A lot of information can be obtained through talking, urine and blood specimens and ultrasound. Quite often the visit does not require a pelvic exam (an examination in which the doctor uses a speculum to visualize the cervix). When an examination is needed, it will often focus on the skin, abdomen, and the outside of the vagina. If needed, and if time allows, we will attempt to obtain an ultrasound imaging on the day of your visit.

After the examination, Dr. Gilliam will sit with the family to discuss the treatment options and plan. You should feel free to ask questions and raise concerns. The goal is to find a treatment plan that is acceptable to both you and your daughter.

Birth Control

What are the different birth control methods that I can use?

There are many different methods of birth control. Visit this website to find out which one might be right for you, and then further discuss your options with the doctor during your appointment.

How does birth control with artificial hormones work?

Hormonal forms of birth control contain artificial estrogen and/or progestin to mimic the hormones your body produces. Your body then responds to these increased levels of hormones in different ways, all of which can prevent a pregnancy. More information »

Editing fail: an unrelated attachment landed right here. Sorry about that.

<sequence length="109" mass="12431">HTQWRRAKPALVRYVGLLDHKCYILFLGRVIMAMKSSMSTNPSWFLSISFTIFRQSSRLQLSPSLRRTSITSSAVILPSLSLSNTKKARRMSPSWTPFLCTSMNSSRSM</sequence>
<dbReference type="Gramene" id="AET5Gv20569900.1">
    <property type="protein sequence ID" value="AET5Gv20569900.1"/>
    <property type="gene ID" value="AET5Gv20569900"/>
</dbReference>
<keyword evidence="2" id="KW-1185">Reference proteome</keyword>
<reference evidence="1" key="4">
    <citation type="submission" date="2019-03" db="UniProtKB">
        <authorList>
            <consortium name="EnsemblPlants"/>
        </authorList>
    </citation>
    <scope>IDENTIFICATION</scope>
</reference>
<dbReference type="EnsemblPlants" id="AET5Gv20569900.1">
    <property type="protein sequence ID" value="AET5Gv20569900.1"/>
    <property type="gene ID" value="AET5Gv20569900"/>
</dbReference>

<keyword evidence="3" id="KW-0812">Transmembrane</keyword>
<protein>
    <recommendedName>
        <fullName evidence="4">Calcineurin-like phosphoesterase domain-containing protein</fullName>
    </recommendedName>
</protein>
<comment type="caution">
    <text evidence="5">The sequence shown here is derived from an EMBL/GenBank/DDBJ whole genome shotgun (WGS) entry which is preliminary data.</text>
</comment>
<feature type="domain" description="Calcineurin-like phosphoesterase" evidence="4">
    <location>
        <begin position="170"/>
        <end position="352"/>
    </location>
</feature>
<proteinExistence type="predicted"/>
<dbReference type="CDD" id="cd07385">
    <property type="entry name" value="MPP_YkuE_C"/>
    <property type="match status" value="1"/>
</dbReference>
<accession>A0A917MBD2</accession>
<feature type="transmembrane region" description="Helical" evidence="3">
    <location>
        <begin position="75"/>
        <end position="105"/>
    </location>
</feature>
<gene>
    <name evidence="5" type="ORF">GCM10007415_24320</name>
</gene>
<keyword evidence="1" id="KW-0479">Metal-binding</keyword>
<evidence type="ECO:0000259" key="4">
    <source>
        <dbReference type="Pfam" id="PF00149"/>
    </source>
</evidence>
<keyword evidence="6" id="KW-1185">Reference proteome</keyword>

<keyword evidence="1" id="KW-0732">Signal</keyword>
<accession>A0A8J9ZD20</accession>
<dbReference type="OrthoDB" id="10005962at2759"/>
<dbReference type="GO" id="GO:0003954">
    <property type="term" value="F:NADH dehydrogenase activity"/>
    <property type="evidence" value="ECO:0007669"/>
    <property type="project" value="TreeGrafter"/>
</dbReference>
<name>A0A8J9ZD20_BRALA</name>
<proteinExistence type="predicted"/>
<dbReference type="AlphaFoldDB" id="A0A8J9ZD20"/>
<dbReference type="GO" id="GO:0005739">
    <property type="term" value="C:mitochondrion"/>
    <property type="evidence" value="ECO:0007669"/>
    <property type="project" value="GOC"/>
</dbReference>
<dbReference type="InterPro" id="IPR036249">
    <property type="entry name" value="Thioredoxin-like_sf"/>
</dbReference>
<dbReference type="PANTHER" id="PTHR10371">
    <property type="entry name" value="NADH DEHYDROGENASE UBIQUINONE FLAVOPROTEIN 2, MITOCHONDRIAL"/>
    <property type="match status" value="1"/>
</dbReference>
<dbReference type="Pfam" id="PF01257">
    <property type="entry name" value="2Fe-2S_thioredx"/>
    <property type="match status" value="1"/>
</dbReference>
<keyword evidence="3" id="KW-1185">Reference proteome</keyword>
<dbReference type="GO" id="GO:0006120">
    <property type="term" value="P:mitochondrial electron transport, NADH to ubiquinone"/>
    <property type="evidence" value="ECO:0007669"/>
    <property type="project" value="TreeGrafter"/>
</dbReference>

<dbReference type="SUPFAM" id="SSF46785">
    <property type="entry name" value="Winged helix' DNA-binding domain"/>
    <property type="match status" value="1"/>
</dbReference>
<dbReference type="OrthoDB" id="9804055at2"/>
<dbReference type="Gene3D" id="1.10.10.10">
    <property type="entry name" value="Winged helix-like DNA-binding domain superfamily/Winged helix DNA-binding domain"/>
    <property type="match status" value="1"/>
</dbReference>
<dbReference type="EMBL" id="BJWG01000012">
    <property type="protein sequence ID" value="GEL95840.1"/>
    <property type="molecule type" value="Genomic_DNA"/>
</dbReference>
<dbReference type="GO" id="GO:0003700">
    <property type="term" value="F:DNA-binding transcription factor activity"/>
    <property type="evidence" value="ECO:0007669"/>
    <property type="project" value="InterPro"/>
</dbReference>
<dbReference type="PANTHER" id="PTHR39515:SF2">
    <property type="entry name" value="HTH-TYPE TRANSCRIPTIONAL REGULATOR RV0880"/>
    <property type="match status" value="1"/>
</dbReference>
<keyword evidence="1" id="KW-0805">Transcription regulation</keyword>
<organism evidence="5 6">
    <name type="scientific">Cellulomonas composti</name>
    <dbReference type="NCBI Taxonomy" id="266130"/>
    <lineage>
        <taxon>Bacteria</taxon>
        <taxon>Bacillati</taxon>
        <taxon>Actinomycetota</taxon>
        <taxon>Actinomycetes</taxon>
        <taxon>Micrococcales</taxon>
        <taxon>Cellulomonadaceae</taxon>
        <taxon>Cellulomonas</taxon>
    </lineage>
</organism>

I forgot to take my pill. What do I do?

Being even 12 hours late taking your birth control pill may increase your chance of getting pregnant. If you miss any of the first 21 pills in your pack, you need to use an alternate birth control method, like a condom, for the next 7 days. More information »

Will long-term pill use cause infertility or pregnancy problems?

No. Basically, pills cover up whatever your body would have done over the time you took them, but they don’t alter what your natural history is. For example, if you take pills from age 20 to 35 and then stop, your chances of getting pregnant are the same as any 35 year old who just started trying. More information »

Health Conditions

My daughter has vaginal itching and redness. What could it be?